So I arrived hot, sweaty, and definitely short on confidence. The job was as a technical writer for a half-dozen programmers, to turn their documentation into readable instruction manuals. I had the tech writing training, and I had some personal experience dealing with the innards of personal computers, so I knew I could handle the work.
“What salary are you looking for?” I answered what my friend had said, $20k, and the interviewer looked stunned at the audacity, though he covered it pretty well. The interview was over. Needless to say, they never called me back. I vowed I’d never go to another interview without some Web coding knowledge.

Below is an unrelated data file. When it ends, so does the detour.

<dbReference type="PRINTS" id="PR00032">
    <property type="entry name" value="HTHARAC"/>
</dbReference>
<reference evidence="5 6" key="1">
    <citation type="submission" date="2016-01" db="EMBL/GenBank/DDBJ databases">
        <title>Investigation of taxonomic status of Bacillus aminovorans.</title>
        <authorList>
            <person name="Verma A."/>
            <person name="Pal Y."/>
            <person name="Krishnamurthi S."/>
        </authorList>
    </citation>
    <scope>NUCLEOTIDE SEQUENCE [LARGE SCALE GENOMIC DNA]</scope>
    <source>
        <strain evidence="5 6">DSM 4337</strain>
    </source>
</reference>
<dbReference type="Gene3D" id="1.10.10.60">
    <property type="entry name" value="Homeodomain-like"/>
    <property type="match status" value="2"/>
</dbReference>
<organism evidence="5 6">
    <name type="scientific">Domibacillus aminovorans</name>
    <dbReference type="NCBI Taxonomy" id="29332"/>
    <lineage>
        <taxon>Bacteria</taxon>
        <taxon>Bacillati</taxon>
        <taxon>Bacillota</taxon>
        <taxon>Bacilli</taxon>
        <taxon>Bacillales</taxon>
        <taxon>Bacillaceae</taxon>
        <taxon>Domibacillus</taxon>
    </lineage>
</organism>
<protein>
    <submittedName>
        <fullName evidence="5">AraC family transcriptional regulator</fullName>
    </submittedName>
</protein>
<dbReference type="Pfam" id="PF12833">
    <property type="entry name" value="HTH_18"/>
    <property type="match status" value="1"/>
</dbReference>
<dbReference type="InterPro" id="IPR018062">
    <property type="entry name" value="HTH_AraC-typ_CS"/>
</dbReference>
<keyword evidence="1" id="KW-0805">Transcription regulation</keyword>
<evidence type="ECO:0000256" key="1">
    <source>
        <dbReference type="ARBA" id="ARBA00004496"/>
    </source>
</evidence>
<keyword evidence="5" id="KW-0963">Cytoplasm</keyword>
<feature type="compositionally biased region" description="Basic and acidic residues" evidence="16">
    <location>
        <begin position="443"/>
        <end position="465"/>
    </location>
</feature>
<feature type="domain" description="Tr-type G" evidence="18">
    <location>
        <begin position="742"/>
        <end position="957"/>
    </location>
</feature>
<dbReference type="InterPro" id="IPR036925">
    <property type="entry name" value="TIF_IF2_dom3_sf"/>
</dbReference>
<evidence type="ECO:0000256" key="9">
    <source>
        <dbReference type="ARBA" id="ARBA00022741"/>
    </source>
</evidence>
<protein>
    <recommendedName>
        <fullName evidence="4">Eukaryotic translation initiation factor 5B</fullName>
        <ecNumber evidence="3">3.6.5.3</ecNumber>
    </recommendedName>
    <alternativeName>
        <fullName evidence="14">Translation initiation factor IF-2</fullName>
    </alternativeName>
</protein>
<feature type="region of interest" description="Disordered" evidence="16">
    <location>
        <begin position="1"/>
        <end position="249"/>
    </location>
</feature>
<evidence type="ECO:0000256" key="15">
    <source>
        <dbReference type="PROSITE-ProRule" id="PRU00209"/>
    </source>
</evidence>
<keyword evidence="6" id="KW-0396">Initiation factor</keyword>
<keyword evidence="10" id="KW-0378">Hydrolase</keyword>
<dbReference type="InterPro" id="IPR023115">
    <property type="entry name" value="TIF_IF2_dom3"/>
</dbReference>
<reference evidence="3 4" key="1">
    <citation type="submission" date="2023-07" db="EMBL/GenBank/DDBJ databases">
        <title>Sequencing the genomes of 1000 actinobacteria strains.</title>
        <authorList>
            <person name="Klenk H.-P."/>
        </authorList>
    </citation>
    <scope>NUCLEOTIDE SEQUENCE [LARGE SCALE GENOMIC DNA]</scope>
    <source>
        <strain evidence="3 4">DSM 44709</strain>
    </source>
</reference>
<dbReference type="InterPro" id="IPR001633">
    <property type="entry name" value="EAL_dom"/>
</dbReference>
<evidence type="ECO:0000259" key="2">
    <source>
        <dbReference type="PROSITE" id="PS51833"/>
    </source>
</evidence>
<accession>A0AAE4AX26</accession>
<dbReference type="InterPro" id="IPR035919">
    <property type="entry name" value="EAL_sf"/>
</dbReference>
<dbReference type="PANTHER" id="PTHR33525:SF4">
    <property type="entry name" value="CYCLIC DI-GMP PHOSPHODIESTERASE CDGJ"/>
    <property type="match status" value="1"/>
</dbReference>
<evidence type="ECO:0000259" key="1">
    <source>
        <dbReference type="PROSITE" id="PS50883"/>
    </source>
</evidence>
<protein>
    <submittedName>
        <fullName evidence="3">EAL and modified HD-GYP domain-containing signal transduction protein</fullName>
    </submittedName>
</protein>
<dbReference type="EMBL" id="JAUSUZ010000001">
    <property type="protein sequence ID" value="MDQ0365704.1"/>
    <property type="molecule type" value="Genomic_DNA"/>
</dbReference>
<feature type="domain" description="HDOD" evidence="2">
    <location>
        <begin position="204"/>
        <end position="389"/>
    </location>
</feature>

To pay for milk and bread, I took a minimum wage job soldering horn parts, while still applying to publishers. One Saturday, two days before my health insurance kicked in, I agreed to some overtime at the horn factory, slipped on ice walking to work, and broke my ankle. Yet more depressing medical debt.
Still, I had scheduled an interview for later that week, with a small, family-owned educational publishing house. I showed up in sweat pants to accommodate my cast, expecting another disastrous experience. But they hired me then and there on a provisional status, I suspect out of pity. It was a six-week gig for a project that kept getting delayed another week, so they kept giving me other work to fill in, until I finally just quit asking each Friday whether to show up on Monday. The salary was $25k. A good six years went by on that six-week project before they finally remembered to have me sign an official full-time contract.